Amid the deluge of stories about the post-election meltdown of the right, last night we saw an epically demented manifestation of conservative America’s mental breakdown. In an eleven-minute video, the fruitbat right-wing radio personality Glenn Beck donned a tweed jacket, then switched to a painter’s smock and a red beret that made him look like a geezer Guardian Angel. He carried a pipe, and spoke in an accent that bounced back and forth between French, English, and his own American. And then Glenn Beck made a piece of art.
Inspired by the news story of Michael D’Antuono’s long-hidden painting of a crucified Barack Obama finally emerging on the walls of a Boston community college art gallery, Beck set out to make a point about censorship and art and filth and liberals by using his own waste and trace amounts of satire. The segment started with a series of riffs: railing at people who portray nudes, then painting a thong on a print of a Rubens (whom he calls the “butt-crack guy”) and adding a sweater and jeans to a Lucian Freud. He mentioned Picasso’s Blue period, and carried on for awhile about painting out men’s “ding-a-lings.” And then Beck deliriously announced that he’d been working on a work of art of his own, “for quite a while — all day.”
Ambling over to a tall pedestal, he lovingly cupped his hands around a jar filled with yellow liquid. He announced that he’d been drinking a lot of water all day, that this was a jar of his own urine. He offered that this was his “yellow period,” and told us it’s “a warm piece of me,” again seeming overinterested and excited, fondling the jar with both hands. Then he had an assistant bring him a little plastic figurine. It was a kind of dashboard Obama, maybe in a smock. Beck took the figure between his fingers, held it over the jar, and dropped it into the urine.
However, the little Obama did not sink. The moment was hilarious: Beck tried to push it down a few times, splashing himself in the process. Looking around, he asked for “a stick.” He then walked over and got his paintbrush, and tried to submerge the figure a few times. It still floated. Wouldn’t go down. Flustered, flummoxed, he announced, “We should have tried this before.” Not knowing what to do, he screwed the lid on and christened it “Flobama.” He then unveiled a label that had a different title on it, Obama in Pee Pee. The price was $25,000. He announced that if this work were to sell on eBay, he’d do one of Michelle Obama and her “little abs,” and put it in a Dos Equis beer bottle. (The auction would be removed by eBay in midstream, though it continued on Beck’s own site.)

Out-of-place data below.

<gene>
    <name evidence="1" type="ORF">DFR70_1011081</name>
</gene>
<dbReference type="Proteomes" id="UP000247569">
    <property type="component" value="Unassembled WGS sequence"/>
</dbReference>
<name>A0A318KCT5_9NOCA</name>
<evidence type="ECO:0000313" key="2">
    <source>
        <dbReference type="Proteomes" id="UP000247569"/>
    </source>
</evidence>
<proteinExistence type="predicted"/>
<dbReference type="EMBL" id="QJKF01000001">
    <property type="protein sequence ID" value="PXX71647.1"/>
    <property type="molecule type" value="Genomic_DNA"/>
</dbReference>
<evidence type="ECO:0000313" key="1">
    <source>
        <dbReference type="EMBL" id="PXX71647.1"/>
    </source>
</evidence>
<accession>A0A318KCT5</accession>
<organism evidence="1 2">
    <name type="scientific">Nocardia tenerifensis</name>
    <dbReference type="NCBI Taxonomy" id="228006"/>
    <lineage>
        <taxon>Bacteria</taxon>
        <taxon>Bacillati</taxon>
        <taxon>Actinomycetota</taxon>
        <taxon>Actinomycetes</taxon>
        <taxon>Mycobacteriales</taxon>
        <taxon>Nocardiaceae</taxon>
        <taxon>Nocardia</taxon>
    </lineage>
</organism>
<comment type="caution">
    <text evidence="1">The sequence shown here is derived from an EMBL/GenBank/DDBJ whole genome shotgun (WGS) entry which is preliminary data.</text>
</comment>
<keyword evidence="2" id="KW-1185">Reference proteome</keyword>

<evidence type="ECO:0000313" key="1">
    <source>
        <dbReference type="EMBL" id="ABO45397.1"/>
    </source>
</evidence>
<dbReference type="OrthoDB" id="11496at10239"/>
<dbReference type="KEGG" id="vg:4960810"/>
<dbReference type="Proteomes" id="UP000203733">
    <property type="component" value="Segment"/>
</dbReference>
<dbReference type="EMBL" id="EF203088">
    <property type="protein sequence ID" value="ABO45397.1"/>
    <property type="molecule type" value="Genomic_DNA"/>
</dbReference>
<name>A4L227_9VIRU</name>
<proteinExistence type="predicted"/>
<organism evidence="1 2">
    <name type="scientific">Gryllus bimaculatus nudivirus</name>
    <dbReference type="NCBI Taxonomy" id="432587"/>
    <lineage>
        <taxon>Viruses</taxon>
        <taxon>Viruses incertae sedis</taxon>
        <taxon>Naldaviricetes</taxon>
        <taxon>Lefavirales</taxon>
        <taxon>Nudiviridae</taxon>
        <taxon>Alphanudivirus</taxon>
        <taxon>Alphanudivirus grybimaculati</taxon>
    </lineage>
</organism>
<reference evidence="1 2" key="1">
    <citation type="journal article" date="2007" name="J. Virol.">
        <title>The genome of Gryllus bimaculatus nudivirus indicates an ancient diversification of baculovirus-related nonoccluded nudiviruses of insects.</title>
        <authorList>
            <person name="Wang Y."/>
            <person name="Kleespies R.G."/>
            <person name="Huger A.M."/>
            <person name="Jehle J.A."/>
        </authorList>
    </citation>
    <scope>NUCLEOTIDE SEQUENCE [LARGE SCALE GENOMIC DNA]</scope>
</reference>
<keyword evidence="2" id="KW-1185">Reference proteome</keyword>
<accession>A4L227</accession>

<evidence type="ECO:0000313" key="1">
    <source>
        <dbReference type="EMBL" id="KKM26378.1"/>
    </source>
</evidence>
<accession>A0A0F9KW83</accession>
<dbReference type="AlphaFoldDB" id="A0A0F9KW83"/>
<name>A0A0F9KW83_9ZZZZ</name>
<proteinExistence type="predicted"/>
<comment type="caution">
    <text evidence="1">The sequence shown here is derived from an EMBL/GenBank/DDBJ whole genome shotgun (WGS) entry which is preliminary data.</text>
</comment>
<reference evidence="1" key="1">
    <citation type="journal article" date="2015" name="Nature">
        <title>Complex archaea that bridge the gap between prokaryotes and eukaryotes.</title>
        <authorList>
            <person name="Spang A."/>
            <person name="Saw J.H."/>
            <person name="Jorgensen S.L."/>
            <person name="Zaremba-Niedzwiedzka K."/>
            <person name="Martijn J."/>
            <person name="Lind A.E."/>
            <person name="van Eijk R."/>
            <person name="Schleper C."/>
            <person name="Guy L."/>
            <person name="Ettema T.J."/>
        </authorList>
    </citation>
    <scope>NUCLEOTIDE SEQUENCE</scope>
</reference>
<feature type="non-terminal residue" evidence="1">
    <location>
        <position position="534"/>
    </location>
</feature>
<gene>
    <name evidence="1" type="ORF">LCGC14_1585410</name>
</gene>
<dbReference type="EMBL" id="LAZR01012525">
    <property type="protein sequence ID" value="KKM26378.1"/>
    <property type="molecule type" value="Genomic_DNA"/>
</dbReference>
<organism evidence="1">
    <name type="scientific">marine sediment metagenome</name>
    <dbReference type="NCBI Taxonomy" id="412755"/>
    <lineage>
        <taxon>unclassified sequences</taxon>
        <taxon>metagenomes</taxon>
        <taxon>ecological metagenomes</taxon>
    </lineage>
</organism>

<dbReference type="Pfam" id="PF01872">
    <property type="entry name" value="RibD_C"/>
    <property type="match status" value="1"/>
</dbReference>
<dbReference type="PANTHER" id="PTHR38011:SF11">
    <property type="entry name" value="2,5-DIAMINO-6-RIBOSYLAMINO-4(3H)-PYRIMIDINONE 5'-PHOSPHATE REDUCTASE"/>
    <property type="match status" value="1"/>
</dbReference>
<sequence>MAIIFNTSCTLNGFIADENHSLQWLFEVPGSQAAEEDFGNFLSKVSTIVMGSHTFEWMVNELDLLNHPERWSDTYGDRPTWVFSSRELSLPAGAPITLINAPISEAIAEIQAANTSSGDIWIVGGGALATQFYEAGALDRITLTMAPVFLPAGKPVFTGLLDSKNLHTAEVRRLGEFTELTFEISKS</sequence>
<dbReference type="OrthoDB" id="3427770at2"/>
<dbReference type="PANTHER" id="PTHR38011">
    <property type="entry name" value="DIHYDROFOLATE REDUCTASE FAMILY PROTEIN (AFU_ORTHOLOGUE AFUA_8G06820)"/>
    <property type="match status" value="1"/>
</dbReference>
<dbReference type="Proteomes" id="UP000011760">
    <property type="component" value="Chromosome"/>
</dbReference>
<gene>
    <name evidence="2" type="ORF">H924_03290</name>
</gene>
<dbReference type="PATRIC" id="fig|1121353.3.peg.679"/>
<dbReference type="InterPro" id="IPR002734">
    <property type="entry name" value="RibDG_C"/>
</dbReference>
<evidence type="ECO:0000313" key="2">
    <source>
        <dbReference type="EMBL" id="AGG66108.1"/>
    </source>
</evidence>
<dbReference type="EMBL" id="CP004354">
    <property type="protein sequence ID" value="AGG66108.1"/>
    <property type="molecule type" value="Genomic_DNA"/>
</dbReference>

But is it art, this potty spectacle of a white man ridiculing the work of black artist Andrès Serrano, placing a black man in a jar of urine (while also attacking the work of black artist Chris Ofili as an aside)? Well, as Beck sneers, “Art is in the eye of the beholder.” Yep, and so is pornography, which this thing seems closer to: It’s just as canned, conventional, predictable, and badly produced, and stars a bad actor. As art, Beck’s Obama in Pee Pee looks rinky-dink and silly. More like a party favor or a tchotchke. Boring bad art, plain and simple. Terrible sculpture, regardless of politics.
Yet Beck’s goody-two-shoes censuring of the Rubens and Freud nudes has something truly possessed and bizarre about it. A fear of sex this latent but pronounced makes for a fantastically charged visual paradox. Plus, Beck’s brushwork is so flippant and slapdash that it somehow goes well on the reproductions — even adds to them. Beck obviously has several screws loose; he can’t think his work through, and doesn’t know when to stop. But if he concentrates, rounds up all the many nudes he disapproves of from art history, and covers them up with paint in ways that he finds more appropriate, I would love to see a show of these paintings and write about it. His blackboards that demonstrate the ways in which Democrats are Maoists or Communists, or prove that Obama is a Nigerian set on overthrowing the United States, are true masterpieces of paranoid-delusion, works that I would gladly see in any museum. Beck is an artist; just not in the way he thinks he is.